Lex Rex Ph

Leung Yee v. Strong Machinery Co. Digest (1918)

“Registering a Property in Bad Faith”

G.R. No. L-11658, Feb. 15, 1918

LEUNG YEE, plaintiff-appellant, vs. FRANK L. STRONG MACHINERY COMPANY (machinery) and J. G. WILLIAMSON, defendants-appellees. 3rd party: CAF = Compania Agricola Filipina (seller of building to Strong, owns the land)


Leung Yee (the buyer of mortgaged property) FILED a petition against Strong Machinery on the grounds that he has the better right as the owner of a mortgaged property because he inscribed a title in the land registry.

Thesis Statement
  • A company called CAF mortgaged its property building to Strong Machinery company and defaulted. Sherriff sold the property and recorded it in the Chattel Mortgage Registry (Dec 1913). Machinery possessed the building.
  • Around Dec 1913, CAF mortgaged the building to (pet) Leung Yee and also defaulted. Sherif sold the building and registered to Land Registry in Dec 1914.
  • CAF
    • Mortgaged the building to Machinery, registered to Chattel Registry
    • Mortgaged the building to Leung Yee, registered to Land Registry
    • Land sold to another person
  • During execution, the Machinery Co. opposed, claimed title to the building, and asked to release it from levy.

Who filed to RTC: Leung Yee
RTC: Favored Strong Machinery

RTC judged relied on the second paragraph of Article 1473 of CC. “if the same thing is sold to different vendee… (par 2) it shall belong to the one who first recorded it in the registry.”

Machinery Co. registered first, Dec 1913 in Chattel Mortgage Registry.

SC: The word “registry” there does not refer to Chattel Mortgage Registry.

For the purpose of the Chattel Mortgage Registry, the building is personal property. Even if the building was dealt with separately from the land, it did not change its character as real property.

Where should it be properly registered? Land Registry because the building is immovable under Article 415.

However, who has a better right to the proceeds of the building? Strong Machinery who registered it under Chattel Mortgage, or Leung Yee who registered it under Real Estate Mortgage?

Leung Yee – Bought later, but first to register property in Land Registry after buying from Sheriff.
Strong Machinery – First to buy, first to possess, but ‘wrongly’ registered under Chattel Mortgage Registry.

Article 1473 of the Civil Code:

If the same property is solved to different vendees:

(First possessor): “If the same thing should have been sold to different vendees, the ownership shall be transferred to the person who may have first taken possession thereof in good faith, if it should be personal property.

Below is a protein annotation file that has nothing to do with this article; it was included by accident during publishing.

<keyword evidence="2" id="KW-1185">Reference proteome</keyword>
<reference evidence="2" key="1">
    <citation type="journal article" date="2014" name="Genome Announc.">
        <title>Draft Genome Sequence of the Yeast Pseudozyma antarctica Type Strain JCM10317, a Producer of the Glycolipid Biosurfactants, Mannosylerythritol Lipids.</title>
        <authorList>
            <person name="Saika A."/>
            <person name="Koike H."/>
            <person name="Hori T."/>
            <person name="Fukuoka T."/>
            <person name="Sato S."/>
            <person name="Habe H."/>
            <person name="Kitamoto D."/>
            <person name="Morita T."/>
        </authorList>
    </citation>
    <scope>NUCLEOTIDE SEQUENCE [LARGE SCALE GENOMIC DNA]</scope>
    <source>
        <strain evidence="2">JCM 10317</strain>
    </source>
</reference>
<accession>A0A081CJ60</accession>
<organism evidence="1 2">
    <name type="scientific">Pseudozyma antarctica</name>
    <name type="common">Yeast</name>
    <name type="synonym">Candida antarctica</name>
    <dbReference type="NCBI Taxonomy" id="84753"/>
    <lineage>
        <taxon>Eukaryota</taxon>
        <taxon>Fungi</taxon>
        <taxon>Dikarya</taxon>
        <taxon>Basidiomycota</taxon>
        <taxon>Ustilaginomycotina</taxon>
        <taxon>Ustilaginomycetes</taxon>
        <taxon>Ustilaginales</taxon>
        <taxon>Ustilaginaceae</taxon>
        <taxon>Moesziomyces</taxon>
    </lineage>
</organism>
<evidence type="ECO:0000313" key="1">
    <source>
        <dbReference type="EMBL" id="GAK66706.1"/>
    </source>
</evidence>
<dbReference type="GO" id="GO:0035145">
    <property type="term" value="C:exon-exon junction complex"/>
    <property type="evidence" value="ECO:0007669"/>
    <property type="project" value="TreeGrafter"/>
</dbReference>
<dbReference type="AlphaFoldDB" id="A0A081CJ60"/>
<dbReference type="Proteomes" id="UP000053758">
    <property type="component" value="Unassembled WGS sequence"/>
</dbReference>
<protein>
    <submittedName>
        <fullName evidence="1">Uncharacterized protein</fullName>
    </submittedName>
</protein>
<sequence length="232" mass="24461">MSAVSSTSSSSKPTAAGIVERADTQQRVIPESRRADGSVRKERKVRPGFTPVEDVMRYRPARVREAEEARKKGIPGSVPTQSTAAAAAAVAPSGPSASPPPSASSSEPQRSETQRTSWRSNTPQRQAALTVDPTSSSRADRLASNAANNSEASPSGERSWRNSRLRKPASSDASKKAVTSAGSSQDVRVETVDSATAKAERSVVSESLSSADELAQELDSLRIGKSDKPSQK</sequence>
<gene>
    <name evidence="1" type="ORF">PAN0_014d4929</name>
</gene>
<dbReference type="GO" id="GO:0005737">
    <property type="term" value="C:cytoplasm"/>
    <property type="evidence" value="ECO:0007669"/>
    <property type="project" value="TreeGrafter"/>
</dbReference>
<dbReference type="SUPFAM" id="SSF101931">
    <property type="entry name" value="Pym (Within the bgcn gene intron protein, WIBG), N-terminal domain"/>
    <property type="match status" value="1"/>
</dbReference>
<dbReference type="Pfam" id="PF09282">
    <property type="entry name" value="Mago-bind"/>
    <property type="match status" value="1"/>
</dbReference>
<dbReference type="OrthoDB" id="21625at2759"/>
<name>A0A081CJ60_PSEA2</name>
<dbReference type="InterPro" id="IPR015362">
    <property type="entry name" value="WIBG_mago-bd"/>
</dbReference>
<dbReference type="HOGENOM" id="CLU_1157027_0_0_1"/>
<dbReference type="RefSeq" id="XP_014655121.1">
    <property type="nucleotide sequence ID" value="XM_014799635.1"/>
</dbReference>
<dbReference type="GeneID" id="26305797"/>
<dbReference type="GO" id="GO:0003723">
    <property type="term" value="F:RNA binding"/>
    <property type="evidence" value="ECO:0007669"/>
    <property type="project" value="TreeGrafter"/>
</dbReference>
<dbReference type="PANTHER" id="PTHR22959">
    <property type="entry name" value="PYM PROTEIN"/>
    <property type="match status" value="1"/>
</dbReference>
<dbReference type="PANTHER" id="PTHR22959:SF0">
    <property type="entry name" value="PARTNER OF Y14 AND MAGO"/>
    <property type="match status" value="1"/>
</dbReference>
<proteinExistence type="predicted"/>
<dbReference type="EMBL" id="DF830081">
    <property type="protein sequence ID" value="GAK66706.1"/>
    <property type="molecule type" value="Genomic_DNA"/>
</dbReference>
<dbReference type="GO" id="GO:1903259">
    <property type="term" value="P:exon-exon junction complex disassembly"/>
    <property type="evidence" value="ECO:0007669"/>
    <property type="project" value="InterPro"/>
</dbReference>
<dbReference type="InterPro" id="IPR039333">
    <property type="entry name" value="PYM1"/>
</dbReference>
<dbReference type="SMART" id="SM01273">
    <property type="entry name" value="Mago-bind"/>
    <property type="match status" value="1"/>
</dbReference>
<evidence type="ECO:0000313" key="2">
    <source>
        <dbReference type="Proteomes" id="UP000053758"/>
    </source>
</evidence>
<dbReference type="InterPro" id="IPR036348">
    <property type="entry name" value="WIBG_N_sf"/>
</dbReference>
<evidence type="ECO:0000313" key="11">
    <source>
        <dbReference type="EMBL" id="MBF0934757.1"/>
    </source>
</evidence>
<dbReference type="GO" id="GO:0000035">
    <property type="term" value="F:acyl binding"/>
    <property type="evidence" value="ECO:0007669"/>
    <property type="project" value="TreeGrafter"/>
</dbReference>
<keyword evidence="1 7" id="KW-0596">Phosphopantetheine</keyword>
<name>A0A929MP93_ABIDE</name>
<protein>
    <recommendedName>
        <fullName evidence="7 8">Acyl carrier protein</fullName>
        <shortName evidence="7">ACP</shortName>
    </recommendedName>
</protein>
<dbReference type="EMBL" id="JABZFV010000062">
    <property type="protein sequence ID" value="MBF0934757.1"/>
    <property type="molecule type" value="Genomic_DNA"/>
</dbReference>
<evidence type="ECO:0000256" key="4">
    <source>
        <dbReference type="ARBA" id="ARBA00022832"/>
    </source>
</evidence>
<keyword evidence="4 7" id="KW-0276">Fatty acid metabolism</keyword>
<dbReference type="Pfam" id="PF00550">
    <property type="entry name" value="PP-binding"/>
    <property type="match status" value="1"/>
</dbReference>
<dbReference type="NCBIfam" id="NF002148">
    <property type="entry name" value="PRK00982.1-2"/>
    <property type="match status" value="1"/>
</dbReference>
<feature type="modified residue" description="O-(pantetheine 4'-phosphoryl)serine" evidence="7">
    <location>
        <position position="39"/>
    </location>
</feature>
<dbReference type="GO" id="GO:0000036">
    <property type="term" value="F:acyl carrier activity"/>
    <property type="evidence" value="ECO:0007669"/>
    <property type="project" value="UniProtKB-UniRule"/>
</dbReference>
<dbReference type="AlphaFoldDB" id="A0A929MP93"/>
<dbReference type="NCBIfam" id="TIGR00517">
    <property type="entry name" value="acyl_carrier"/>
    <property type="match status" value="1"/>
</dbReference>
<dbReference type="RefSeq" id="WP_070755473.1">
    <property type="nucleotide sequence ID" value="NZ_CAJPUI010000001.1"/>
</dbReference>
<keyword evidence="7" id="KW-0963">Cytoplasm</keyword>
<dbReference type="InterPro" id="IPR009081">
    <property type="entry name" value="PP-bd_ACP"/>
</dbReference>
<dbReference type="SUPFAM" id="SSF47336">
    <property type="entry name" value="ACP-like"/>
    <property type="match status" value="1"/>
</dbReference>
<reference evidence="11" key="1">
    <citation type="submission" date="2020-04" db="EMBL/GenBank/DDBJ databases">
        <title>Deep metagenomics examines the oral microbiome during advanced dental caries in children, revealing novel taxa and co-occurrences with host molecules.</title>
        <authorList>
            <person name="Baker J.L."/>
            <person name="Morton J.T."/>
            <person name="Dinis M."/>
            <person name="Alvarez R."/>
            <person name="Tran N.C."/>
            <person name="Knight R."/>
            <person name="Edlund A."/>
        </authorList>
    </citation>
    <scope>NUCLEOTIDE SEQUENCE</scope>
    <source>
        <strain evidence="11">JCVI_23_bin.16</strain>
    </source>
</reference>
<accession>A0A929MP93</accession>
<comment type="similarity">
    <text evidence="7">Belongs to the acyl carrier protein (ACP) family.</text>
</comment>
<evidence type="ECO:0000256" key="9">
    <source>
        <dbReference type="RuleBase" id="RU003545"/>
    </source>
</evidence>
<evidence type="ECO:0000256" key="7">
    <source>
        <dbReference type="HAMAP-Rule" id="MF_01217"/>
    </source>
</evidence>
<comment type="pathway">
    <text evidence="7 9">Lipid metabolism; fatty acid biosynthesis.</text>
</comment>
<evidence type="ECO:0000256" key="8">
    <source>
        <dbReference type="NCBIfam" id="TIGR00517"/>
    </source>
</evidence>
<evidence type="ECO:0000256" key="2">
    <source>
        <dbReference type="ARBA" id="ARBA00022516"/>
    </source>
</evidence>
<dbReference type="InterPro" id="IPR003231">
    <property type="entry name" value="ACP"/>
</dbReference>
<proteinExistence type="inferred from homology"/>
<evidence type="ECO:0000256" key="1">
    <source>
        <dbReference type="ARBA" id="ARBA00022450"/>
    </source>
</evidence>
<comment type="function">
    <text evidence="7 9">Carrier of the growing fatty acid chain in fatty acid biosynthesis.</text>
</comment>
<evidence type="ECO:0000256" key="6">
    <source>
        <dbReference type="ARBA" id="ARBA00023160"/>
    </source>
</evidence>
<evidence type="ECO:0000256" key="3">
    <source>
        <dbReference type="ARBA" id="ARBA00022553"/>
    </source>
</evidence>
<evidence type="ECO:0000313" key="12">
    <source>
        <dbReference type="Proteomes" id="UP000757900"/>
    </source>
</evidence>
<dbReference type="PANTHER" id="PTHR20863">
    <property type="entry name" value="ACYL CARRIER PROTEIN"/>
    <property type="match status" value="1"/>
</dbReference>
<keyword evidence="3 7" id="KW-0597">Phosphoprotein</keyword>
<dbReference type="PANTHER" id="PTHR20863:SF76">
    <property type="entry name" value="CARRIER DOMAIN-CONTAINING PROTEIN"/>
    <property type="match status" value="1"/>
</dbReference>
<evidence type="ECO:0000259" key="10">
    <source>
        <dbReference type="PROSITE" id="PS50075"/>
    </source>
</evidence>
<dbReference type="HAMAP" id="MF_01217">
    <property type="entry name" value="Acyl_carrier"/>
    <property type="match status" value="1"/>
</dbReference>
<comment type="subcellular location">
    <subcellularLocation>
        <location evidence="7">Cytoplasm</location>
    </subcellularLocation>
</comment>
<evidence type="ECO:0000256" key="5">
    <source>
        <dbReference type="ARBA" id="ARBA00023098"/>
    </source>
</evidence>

(First recorder to the [Land] registry): “Should it be real property, it shall belong to the person acquiring it who first recorded it in the registry.” (Old Civil Code)

(Possessor in good faith, presenter of oldest title in good faith): “Should there be no entry, the property shall belong to the person who first took possession of it in good faith, and, in the absence thereof, to the person who presents the oldest title, provided there is good faith.”

Who filed to SC: Leung Yee

Does Leung Yee have a better right because he was the first who registered in Land Registry? No.

First and 3rd paragraph of Article 1473 (rules if there is double sale) requires “good faith”, it does not mean that the 2nd paragraph will omit good faith for recordings/inscriptions.

SC does not agree with this -> “Whoever registers first in Land Registry, even in bad faith, shall have the better title.”

Public records cannot be converted as instruments of fraud and oppression by those who inscribe in bad faith.

Inscription presupposes good faith.

What is “Bad faith” buyers? Purchased a property with the knowledge of the defects of previous sale, and recorded it in Land Registry.

Bad faith buyers cannot acquire title

Leung Yee was a bad faith buyer. He knew it was sold to Frank Strong Machinery Co. He did hope that the title of the Machinery Co would not stand the test of the courts of law.

Sheriff was in bad faith too.

Good faith is a question of intention. In ascertaining intention, we use evidence as to the outward acts and conduct  where inward motives may be determined. Good faith is not visible and tangible, but a state of mind, which can only be judged by actual tokens or signs. (Wilder v. Gilman)

Leung Yee vs. Strong Machinery

Ponente: Carson

SUPREME COURT RULING: Affirmed Lower Court. Favored Machinery Co.

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